Evoking the flowering of a golden age, the so-called Grimani bas-reliefs depicting wild animals suckling their young are outstanding for their importance and their beauty, and they have been brought together for this exhibition. Also of outstanding importance is the group of the Niobids, an original Greek sculpture from a temple front which was set up in the Horti Sallustiani in Rome under Augustus and which has been reconstructed by setting the two statues from the Ny Carlsberg Glyptotek in Copenhagen alongside the statue of an injured girl from the Museo Nazionale Romano. The sculptural groups, expressing the new Classicism, are matched by such dazzling examples of decorative art as a large selection of pieces of silver from the treasure of Boscorealeand by representations of power in images of the ancient world as a set of extremely precious cameos, that were used by members of the imperial family as personal gifts. The exhibition winds up with an reconstruction of eleven bas-reliefs from a public building originally erected in Campania to commemorate Augustus after his death, telling to great effect the story of a naval clash at the battle of Actium in 31 B.C.

The major French romantic in Germany


Théodore Géricault (1791-1824), female Portrait. 1820. Photo: Wikipedia

The Schirn museum in Frankfurt will hold the first German exhibition exclusively dedicated to Théodore Géricault (1791–1824). It will firmly center on two key sets of themes that the major French Romantic painter addressed: the physical suffering of modern man, as well as psychological torment . This completely new way of representing existential situations, of madness and illness, of suffering and death, bear witness to Géricault’s especially modern thrust, and it gives subject matter otherwise associated with repugnance and disgust the status of profound images that are troublingly contemporary. Treading a thin line between the Romantic love of horror and the unsentimental eye of science, with his images of madness and death, Géricault played a key role in the constitution and visualization of the modern individual. In dialog with the works of his contemporaries, such as Francisco de Goya, Johann Heinrich Füssli or Adolph Menzel, the exhibition expounds how the traditional view of Realism and Romanticism as diametrically opposing epoch-making styles is by no means tenable.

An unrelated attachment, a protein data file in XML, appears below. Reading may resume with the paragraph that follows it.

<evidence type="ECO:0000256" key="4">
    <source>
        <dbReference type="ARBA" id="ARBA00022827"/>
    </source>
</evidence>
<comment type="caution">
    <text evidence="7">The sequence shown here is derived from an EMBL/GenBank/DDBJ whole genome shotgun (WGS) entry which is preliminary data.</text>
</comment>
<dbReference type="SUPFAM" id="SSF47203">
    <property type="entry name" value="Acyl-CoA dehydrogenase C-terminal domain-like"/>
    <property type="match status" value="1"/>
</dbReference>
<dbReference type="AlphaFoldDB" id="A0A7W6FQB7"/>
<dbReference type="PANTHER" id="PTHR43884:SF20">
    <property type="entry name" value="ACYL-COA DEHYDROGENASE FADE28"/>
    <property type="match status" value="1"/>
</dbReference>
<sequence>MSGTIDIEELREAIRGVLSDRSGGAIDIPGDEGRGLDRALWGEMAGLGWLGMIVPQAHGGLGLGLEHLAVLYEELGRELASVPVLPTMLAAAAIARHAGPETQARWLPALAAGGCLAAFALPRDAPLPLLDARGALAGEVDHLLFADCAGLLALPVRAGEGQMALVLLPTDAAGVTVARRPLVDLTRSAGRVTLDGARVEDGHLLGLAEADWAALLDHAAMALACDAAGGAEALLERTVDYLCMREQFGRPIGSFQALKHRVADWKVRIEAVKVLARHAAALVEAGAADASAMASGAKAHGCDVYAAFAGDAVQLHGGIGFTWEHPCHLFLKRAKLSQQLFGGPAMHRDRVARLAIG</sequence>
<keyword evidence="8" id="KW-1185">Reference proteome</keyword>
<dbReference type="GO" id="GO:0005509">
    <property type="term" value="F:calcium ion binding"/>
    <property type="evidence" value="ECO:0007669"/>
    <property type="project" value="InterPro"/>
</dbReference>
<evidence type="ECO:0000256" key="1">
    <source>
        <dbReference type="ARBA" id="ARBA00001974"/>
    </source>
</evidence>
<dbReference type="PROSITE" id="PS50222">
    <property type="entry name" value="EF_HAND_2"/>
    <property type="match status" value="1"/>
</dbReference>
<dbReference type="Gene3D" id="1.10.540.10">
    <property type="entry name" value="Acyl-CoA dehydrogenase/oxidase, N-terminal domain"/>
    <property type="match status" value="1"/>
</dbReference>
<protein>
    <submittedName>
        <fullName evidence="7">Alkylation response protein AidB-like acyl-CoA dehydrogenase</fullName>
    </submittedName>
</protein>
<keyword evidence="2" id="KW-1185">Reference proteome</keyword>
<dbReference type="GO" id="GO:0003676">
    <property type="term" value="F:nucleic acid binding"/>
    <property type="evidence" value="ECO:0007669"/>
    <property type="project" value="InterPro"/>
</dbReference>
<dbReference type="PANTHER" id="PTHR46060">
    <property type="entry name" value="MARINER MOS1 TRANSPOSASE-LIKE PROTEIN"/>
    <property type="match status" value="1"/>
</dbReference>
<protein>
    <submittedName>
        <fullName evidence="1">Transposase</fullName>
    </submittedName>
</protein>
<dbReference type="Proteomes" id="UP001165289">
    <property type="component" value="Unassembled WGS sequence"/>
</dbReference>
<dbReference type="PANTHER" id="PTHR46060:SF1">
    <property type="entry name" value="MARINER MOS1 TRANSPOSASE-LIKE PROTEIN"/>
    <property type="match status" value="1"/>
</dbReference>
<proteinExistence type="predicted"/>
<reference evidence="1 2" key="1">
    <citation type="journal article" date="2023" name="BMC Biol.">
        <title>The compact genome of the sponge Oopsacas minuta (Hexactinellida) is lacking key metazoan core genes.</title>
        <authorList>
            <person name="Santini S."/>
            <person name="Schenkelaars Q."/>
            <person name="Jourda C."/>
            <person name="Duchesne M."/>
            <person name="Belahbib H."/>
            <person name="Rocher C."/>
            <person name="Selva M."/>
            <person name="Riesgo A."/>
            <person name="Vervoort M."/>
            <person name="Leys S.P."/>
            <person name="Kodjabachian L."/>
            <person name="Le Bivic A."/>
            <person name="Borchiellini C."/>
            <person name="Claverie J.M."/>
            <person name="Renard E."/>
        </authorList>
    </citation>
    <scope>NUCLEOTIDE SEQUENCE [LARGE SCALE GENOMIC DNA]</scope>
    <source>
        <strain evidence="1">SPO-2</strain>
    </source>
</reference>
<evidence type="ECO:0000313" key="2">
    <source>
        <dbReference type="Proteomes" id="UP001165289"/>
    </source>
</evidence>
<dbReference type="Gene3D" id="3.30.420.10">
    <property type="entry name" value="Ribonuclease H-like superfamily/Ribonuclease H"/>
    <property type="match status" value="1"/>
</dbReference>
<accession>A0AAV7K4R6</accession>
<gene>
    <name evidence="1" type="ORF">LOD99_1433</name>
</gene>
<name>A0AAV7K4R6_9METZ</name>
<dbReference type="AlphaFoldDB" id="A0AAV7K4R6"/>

Vienna 1900 in a new Light


The Secession building, 1897. Photo: wikipedia

The fascinatingly complex cultural epoch denoted by the term “Vienna 1900” has long been the stuff of legend. Today, this chapter of design and arts and crafts history—subsumed under the terms of Secessionism and Jugendstil—serves like no other to underpin Austrian identity. But around 1900, the search for a suitable style reflected an identity crisis of the bourgeois class. The entirely contradictory results of this search were tied together by a central characteristic of the modern era: a pioneering desire for expressive individuality. The MAK (Museum für angewandte Kunst) in Vienna now invites visitors to engage in a multilayered examination of the “Vienna 1900” phenomenon. Vienna 1900. Design / Arts and Crafts 1890–1938 adheres to a largely chronological structure: the first room is dedicated to the search for a modern style; the second room features a close look at the Viennese style; and the third room points the way to the International Style. Around 500 collection objects are shown in various thematic combinations that serve to shed light on art-historical and sociopolitical aspects relevant to Viennese modernism. The new Permanent Collection on the “Vienna 1900” theme document mutual effects, making an important contribution towards underpinning a broader understanding of Central European modernism’s development.